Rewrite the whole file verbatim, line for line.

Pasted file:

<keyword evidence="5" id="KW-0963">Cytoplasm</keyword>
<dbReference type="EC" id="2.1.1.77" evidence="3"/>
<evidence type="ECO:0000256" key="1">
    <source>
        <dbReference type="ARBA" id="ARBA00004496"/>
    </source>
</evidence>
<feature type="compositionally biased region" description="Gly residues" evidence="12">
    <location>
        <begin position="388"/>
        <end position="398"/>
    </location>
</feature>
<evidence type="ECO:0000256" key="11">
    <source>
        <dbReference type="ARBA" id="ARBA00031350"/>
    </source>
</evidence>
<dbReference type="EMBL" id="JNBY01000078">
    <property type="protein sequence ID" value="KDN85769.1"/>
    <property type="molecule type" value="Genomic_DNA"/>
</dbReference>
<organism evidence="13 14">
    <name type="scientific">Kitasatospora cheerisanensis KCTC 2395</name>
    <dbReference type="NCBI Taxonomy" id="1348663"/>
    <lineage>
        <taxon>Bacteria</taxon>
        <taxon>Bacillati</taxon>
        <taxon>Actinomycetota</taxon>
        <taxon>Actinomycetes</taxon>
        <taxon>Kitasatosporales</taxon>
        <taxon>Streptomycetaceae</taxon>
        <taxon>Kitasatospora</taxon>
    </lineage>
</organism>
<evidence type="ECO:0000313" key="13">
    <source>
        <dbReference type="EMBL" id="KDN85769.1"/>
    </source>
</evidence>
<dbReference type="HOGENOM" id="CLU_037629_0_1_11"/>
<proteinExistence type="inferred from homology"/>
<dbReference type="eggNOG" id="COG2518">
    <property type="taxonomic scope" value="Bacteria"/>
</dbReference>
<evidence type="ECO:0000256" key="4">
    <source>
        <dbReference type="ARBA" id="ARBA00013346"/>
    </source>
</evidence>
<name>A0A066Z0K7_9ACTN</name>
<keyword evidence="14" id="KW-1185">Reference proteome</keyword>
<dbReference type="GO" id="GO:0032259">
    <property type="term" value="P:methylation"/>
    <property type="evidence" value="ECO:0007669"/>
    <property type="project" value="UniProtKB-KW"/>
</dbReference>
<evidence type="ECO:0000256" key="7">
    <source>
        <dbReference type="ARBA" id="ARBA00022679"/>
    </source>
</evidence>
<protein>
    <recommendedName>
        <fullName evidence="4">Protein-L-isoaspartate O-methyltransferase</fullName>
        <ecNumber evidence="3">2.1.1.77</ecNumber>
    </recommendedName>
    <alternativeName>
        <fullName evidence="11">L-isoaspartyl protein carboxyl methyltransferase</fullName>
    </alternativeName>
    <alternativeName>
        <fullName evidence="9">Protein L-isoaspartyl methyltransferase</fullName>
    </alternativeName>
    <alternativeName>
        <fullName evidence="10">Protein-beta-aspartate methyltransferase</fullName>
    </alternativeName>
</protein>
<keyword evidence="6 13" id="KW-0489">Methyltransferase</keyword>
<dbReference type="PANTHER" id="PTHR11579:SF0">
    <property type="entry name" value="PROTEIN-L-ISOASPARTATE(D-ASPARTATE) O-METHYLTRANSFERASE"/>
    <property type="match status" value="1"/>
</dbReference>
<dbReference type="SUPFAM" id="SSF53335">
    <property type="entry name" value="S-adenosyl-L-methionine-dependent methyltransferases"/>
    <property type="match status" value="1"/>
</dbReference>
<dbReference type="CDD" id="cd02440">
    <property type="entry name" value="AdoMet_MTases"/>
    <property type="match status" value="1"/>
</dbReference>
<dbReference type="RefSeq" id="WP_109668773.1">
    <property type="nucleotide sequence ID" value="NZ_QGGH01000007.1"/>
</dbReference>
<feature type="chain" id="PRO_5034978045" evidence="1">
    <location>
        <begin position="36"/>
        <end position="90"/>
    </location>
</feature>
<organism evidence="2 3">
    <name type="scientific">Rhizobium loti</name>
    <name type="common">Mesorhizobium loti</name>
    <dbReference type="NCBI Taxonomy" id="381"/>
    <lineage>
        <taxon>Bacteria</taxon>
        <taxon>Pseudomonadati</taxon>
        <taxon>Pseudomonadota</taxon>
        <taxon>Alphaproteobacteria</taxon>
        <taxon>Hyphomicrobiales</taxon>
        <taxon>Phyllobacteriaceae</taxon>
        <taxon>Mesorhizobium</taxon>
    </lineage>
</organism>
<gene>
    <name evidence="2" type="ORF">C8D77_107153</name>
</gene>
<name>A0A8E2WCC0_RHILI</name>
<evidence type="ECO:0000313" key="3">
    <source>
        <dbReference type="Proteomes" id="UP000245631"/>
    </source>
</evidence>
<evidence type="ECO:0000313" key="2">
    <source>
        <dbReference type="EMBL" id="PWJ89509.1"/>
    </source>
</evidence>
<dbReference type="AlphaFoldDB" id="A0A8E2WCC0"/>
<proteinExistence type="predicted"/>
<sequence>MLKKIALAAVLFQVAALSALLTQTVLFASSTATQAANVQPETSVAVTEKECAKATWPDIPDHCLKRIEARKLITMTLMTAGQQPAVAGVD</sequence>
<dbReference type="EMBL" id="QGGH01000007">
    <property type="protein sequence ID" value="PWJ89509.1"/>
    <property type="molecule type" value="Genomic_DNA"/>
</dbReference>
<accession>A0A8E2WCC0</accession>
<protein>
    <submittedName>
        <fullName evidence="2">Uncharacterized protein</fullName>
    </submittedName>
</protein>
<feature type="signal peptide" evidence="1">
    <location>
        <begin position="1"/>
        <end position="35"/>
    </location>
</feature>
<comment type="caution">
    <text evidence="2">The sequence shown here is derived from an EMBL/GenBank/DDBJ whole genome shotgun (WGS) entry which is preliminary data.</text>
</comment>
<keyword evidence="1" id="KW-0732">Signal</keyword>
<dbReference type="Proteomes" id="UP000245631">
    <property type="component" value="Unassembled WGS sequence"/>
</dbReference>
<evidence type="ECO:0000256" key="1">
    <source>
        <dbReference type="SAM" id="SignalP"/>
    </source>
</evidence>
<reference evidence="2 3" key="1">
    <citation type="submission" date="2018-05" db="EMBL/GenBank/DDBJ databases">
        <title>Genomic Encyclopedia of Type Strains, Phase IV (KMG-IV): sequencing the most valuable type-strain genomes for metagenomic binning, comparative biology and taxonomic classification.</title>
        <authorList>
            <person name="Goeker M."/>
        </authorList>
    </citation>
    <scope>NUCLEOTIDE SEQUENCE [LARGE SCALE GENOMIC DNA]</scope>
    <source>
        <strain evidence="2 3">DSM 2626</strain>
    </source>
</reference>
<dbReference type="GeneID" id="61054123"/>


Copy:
<keyword evidence="5" id="KW-0963">Cytoplasm</keyword>
<dbReference type="EC" id="2.1.1.77" evidence="3"/>
<evidence type="ECO:0000256" key="1">
    <source>
        <dbReference type="ARBA" id="ARBA00004496"/>
    </source>
</evidence>
<feature type="compositionally biased region" description="Gly residues" evidence="12">
    <location>
        <begin position="388"/>
        <end position="398"/>
    </location>
</feature>
<evidence type="ECO:0000256" key="11">
    <source>
        <dbReference type="ARBA" id="ARBA00031350"/>
    </source>
</evidence>
<dbReference type="EMBL" id="JNBY01000078">
    <property type="protein sequence ID" value="KDN85769.1"/>
    <property type="molecule type" value="Genomic_DNA"/>
</dbReference>
<organism evidence="13 14">
    <name type="scientific">Kitasatospora cheerisanensis KCTC 2395</name>
    <dbReference type="NCBI Taxonomy" id="1348663"/>
    <lineage>
        <taxon>Bacteria</taxon>
        <taxon>Bacillati</taxon>
        <taxon>Actinomycetota</taxon>
        <taxon>Actinomycetes</taxon>
        <taxon>Kitasatosporales</taxon>
        <taxon>Streptomycetaceae</taxon>
        <taxon>Kitasatospora</taxon>
    </lineage>
</organism>
<evidence type="ECO:0000313" key="13">
    <source>
        <dbReference type="EMBL" id="KDN85769.1"/>
    </source>
</evidence>
<dbReference type="HOGENOM" id="CLU_037629_0_1_11"/>
<proteinExistence type="inferred from homology"/>
<dbReference type="eggNOG" id="COG2518">
    <property type="taxonomic scope" value="Bacteria"/>
</dbReference>
<evidence type="ECO:0000256" key="4">
    <source>
        <dbReference type="ARBA" id="ARBA00013346"/>
    </source>
</evidence>
<name>A0A066Z0K7_9ACTN</name>
<keyword evidence="14" id="KW-1185">Reference proteome</keyword>
<dbReference type="GO" id="GO:0032259">
    <property type="term" value="P:methylation"/>
    <property type="evidence" value="ECO:0007669"/>
    <property type="project" value="UniProtKB-KW"/>
</dbReference>
<evidence type="ECO:0000256" key="7">
    <source>
        <dbReference type="ARBA" id="ARBA00022679"/>
    </source>
</evidence>
<protein>
    <recommendedName>
        <fullName evidence="4">Protein-L-isoaspartate O-methyltransferase</fullName>
        <ecNumber evidence="3">2.1.1.77</ecNumber>
    </recommendedName>
    <alternativeName>
        <fullName evidence="11">L-isoaspartyl protein carboxyl methyltransferase</fullName>
    </alternativeName>
    <alternativeName>
        <fullName evidence="9">Protein L-isoaspartyl methyltransferase</fullName>
    </alternativeName>
    <alternativeName>
        <fullName evidence="10">Protein-beta-aspartate methyltransferase</fullName>
    </alternativeName>
</protein>
<keyword evidence="6 13" id="KW-0489">Methyltransferase</keyword>
<dbReference type="PANTHER" id="PTHR11579:SF0">
    <property type="entry name" value="PROTEIN-L-ISOASPARTATE(D-ASPARTATE) O-METHYLTRANSFERASE"/>
    <property type="match status" value="1"/>
</dbReference>
<dbReference type="SUPFAM" id="SSF53335">
    <property type="entry name" value="S-adenosyl-L-methionine-dependent methyltransferases"/>
    <property type="match status" value="1"/>
</dbReference>
<dbReference type="CDD" id="cd02440">
    <property type="entry name" value="AdoMet_MTases"/>
    <property type="match status" value="1"/>
</dbReference>
<dbReference type="RefSeq" id="WP_109668773.1">
    <property type="nucleotide sequence ID" value="NZ_QGGH01000007.1"/>
</dbReference>
<feature type="chain" id="PRO_5034978045" evidence="1">
    <location>
        <begin position="36"/>
        <end position="90"/>
    </location>
</feature>
<organism evidence="2 3">
    <name type="scientific">Rhizobium loti</name>
    <name type="common">Mesorhizobium loti</name>
    <dbReference type="NCBI Taxonomy" id="381"/>
    <lineage>
        <taxon>Bacteria</taxon>
        <taxon>Pseudomonadati</taxon>
        <taxon>Pseudomonadota</taxon>
        <taxon>Alphaproteobacteria</taxon>
        <taxon>Hyphomicrobiales</taxon>
        <taxon>Phyllobacteriaceae</taxon>
        <taxon>Mesorhizobium</taxon>
    </lineage>
</organism>
<gene>
    <name evidence="2" type="ORF">C8D77_107153</name>
</gene>
<name>A0A8E2WCC0_RHILI</name>
<evidence type="ECO:0000313" key="3">
    <source>
        <dbReference type="Proteomes" id="UP000245631"/>
    </source>
</evidence>
<evidence type="ECO:0000313" key="2">
    <source>
        <dbReference type="EMBL" id="PWJ89509.1"/>
    </source>
</evidence>
<dbReference type="AlphaFoldDB" id="A0A8E2WCC0"/>
<proteinExistence type="predicted"/>
<sequence>MLKKIALAAVLFQVAALSALLTQTVLFASSTATQAANVQPETSVAVTEKECAKATWPDIPDHCLKRIEARKLITMTLMTAGQQPAVAGVD</sequence>
<dbReference type="EMBL" id="QGGH01000007">
    <property type="protein sequence ID" value="PWJ89509.1"/>
    <property type="molecule type" value="Genomic_DNA"/>
</dbReference>
<accession>A0A8E2WCC0</accession>
<protein>
    <submittedName>
        <fullName evidence="2">Uncharacterized protein</fullName>
    </submittedName>
</protein>
<feature type="signal peptide" evidence="1">
    <location>
        <begin position="1"/>
        <end position="35"/>
    </location>
</feature>
<comment type="caution">
    <text evidence="2">The sequence shown here is derived from an EMBL/GenBank/DDBJ whole genome shotgun (WGS) entry which is preliminary data.</text>
</comment>
<keyword evidence="1" id="KW-0732">Signal</keyword>
<dbReference type="Proteomes" id="UP000245631">
    <property type="component" value="Unassembled WGS sequence"/>
</dbReference>
<evidence type="ECO:0000256" key="1">
    <source>
        <dbReference type="SAM" id="SignalP"/>
    </source>
</evidence>
<reference evidence="2 3" key="1">
    <citation type="submission" date="2018-05" db="EMBL/GenBank/DDBJ databases">
        <title>Genomic Encyclopedia of Type Strains, Phase IV (KMG-IV): sequencing the most valuable type-strain genomes for metagenomic binning, comparative biology and taxonomic classification.</title>
        <authorList>
            <person name="Goeker M."/>
        </authorList>
    </citation>
    <scope>NUCLEOTIDE SEQUENCE [LARGE SCALE GENOMIC DNA]</scope>
    <source>
        <strain evidence="2 3">DSM 2626</strain>
    </source>
</reference>
<dbReference type="GeneID" id="61054123"/>